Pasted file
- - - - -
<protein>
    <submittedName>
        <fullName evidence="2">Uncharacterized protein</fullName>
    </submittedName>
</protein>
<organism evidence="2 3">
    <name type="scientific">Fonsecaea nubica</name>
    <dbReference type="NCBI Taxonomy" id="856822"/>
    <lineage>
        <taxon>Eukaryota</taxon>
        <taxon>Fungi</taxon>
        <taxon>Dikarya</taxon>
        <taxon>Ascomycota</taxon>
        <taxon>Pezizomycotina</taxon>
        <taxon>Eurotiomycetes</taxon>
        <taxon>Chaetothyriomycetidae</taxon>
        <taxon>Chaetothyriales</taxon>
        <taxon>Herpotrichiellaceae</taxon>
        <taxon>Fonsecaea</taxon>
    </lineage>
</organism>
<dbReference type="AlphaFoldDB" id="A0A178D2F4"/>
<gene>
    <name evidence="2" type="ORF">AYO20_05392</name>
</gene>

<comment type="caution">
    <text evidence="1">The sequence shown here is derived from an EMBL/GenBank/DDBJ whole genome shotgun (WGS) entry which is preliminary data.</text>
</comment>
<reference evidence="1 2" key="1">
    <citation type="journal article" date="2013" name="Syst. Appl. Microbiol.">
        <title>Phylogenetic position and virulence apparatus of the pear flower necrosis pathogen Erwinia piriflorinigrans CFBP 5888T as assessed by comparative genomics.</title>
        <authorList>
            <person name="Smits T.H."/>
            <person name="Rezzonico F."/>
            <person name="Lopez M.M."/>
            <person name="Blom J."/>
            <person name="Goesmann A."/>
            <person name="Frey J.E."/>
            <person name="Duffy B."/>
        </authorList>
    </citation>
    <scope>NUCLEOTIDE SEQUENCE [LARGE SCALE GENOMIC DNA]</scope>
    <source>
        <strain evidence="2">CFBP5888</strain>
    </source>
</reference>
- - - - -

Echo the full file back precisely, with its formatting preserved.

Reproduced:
<protein>
    <submittedName>
        <fullName evidence="2">Uncharacterized protein</fullName>
    </submittedName>
</protein>
<organism evidence="2 3">
    <name type="scientific">Fonsecaea nubica</name>
    <dbReference type="NCBI Taxonomy" id="856822"/>
    <lineage>
        <taxon>Eukaryota</taxon>
        <taxon>Fungi</taxon>
        <taxon>Dikarya</taxon>
        <taxon>Ascomycota</taxon>
        <taxon>Pezizomycotina</taxon>
        <taxon>Eurotiomycetes</taxon>
        <taxon>Chaetothyriomycetidae</taxon>
        <taxon>Chaetothyriales</taxon>
        <taxon>Herpotrichiellaceae</taxon>
        <taxon>Fonsecaea</taxon>
    </lineage>
</organism>
<dbReference type="AlphaFoldDB" id="A0A178D2F4"/>
<gene>
    <name evidence="2" type="ORF">AYO20_05392</name>
</gene>

<comment type="caution">
    <text evidence="1">The sequence shown here is derived from an EMBL/GenBank/DDBJ whole genome shotgun (WGS) entry which is preliminary data.</text>
</comment>
<reference evidence="1 2" key="1">
    <citation type="journal article" date="2013" name="Syst. Appl. Microbiol.">
        <title>Phylogenetic position and virulence apparatus of the pear flower necrosis pathogen Erwinia piriflorinigrans CFBP 5888T as assessed by comparative genomics.</title>
        <authorList>
            <person name="Smits T.H."/>
            <person name="Rezzonico F."/>
            <person name="Lopez M.M."/>
            <person name="Blom J."/>
            <person name="Goesmann A."/>
            <person name="Frey J.E."/>
            <person name="Duffy B."/>
        </authorList>
    </citation>
    <scope>NUCLEOTIDE SEQUENCE [LARGE SCALE GENOMIC DNA]</scope>
    <source>
        <strain evidence="2">CFBP5888</strain>
    </source>
</reference>